North Carolina-based board-certified dermatologist Sheel Desai Solomon, MD discussed the use of blue light therapy for acne: “Bacteria can be very susceptible to the blue light spectrum. It stops their metabolism and kills them.

Unlike topical treatments that work to ease inflammation and bacteria on the surface of the skin, light treatment eliminates the acne-causing bacteria in the skin before it begins to feed on the oil glands, causing redness and inflammation [3].”

The benefits of blue light therapy extend beyond the skin into increasing serotonin levels for an improvement in mood, whitening your teeth and improving your dental health, and more, as we will discuss in detail in the next section.

An article by Natallia E. Uzunbajakava, et al published in the Journal of Biophotonics discussed the mechanisms, safety considerations, and other nuances of blue light phototherapy [4].

blue light therapy

Blue light therapy

What Are the Benefits of Blue Light Therapy?

Blue LED light therapy offers a number of potential benefits based on the existing research. In this section we’ll go through each benefit in detail, examining the studies regarding its efficacy in each area.

1. Heals and Prevents Acne

Blue light therapy is best known for its ability to heal and prevent acne, as it helped to reduce inflammation and kill the bacteria that is at the root cause of the condition. It may also shrink the oil glands and slow the release of sebum, for less of the oily skin that can lead to pimples.

Judith Hellman, MD, New York board-certified dermatologist, explained the results her patients have achieved with blue light LED therapy treatment:

“My patients have experienced a significant decrease in the number of acne lesions, both pimples and cysts, with the home device. Not only have they achieved better skin, there also has been a significant improvement in their self-confidence.

Because most sufferers are young, the success of the treatment and reduction of their acne also helped their social life and interactions with others, both in a personal and a professional setting. I consider this a very big treatment success beyond just improving the condition itself [5].”

When we look at the research, there are studies that support the effectiveness of blue light therapy for acne treatment.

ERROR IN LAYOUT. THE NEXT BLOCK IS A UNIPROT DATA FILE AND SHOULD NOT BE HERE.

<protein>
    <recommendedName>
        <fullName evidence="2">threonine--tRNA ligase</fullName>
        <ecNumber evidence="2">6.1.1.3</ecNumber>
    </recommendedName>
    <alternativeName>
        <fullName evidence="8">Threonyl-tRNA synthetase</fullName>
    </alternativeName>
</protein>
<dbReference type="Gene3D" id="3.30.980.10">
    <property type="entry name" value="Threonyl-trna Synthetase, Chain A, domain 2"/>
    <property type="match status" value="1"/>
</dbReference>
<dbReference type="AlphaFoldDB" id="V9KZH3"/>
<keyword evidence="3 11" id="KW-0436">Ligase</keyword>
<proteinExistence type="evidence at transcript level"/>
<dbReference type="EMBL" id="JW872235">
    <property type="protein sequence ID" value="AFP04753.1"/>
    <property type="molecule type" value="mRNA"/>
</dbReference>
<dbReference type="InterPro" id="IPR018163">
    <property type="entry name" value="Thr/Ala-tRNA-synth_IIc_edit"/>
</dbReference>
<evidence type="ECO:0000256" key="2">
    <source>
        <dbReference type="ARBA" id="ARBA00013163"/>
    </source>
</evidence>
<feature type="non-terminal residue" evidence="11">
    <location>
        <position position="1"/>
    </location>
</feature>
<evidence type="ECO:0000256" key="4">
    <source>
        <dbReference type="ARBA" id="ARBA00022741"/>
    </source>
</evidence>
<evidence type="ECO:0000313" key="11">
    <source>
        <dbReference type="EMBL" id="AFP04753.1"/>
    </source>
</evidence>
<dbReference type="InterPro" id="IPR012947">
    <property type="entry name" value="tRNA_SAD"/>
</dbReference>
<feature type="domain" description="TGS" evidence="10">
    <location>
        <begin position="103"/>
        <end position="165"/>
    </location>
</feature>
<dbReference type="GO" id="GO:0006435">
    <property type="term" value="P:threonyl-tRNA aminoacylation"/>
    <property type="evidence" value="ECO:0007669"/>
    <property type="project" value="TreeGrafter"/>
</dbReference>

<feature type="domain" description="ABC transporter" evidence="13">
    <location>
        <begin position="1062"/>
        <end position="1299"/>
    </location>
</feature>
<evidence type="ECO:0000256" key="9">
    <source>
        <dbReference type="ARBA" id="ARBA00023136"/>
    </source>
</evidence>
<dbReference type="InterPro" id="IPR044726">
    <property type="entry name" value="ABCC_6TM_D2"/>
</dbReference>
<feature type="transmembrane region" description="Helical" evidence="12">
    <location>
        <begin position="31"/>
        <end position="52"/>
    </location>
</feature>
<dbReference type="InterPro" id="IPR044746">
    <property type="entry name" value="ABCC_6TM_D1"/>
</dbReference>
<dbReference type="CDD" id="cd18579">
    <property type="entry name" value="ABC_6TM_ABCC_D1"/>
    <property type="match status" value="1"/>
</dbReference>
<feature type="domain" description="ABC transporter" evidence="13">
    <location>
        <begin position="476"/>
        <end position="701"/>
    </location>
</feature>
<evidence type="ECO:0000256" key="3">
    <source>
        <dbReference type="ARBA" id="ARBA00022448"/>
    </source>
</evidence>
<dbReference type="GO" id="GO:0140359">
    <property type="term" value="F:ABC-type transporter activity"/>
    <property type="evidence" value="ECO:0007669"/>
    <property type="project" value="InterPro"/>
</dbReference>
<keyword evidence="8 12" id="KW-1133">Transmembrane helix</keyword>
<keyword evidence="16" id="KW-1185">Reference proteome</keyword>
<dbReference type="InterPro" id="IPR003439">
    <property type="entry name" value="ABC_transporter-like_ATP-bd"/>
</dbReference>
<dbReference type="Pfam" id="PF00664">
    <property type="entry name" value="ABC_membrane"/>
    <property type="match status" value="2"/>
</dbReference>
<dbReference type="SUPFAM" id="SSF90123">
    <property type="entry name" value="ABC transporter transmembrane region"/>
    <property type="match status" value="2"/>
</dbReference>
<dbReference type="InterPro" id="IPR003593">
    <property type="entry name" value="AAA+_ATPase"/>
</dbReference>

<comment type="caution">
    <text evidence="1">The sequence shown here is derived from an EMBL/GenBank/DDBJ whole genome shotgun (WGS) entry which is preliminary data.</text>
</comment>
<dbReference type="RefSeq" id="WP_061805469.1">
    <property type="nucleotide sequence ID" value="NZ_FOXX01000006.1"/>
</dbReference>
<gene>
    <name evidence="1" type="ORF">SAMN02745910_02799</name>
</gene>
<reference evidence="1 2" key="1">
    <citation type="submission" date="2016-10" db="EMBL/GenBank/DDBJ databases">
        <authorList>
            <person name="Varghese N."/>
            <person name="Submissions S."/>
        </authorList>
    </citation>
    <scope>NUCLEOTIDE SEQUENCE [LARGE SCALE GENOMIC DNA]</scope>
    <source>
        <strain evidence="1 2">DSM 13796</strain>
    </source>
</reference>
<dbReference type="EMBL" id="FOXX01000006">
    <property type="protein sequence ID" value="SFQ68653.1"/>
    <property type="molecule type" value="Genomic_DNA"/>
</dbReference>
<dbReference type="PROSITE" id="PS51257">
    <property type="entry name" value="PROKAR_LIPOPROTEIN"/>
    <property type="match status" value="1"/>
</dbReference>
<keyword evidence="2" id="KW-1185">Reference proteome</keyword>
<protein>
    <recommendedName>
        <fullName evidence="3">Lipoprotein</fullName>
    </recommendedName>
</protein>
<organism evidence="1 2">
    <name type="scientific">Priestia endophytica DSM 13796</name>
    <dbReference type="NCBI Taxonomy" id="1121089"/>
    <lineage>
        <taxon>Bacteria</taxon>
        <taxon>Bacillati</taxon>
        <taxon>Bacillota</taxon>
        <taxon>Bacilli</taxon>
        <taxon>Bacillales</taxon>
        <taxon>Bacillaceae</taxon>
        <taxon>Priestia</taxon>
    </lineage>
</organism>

A 7-day study by Michael H Gold, MD and Anneke Andriessen, et al published in The Journal of Clinical and Aesthetic Dermatology concluded that self-applied blue light was effective at healing mild to moderate acne, with a reduction in pustules during treatment [6].

In addition, a systematic review of studies published in Sensor by Mara Lúcia Gonçalves Diogo, et al found that blue light therapy does have an impact on improving acne [7].

RELATED: According to a Dermatologist, How LED Light Therapy Can Transform Your Skin

2. Alleviates Seasonal Affective Disorder

Blue light therapy has potential benefits in the treatment of both SAD, or Seasonal Affective Disorder, and non-seasonal depression. SAD is a condition where people experience sadness and low mood in winter when there is less light outside.

The most common treatment for the condition is bright white light which emulates sunlight. While the results of studies and systematic reviews vary somewhat and not all of the research found positive results, there is significant support for the benefits of blue LED light in improving the condition.

A study pubslihed in BMC Psychiatry by Ybe MeestersWim H. WinthorstWianne B. Duijzer and Vanja Hommes concluded that blue light was just as effective as white light at reducing seasonal depression [7].

A study on 24 SAD patients published by Gena Glickman, Brenda Byrne, Carissa Pineda, Walter W. Hauck, and George C. Brainard at Thomas Jefferson University concluded that blue LED light treatment is more effective than red light in treating seasonal depression [8].

3. Alleviates Non-Seasonal Depression

In addition to treating seasonal affective disorder, there’s some evidence that blue light therapy is an effective modality for decreasing non-seasonal depression. However, as of yet there are only animal studies that explore this issue, so scientists will need to conduct human studies to confirm the results.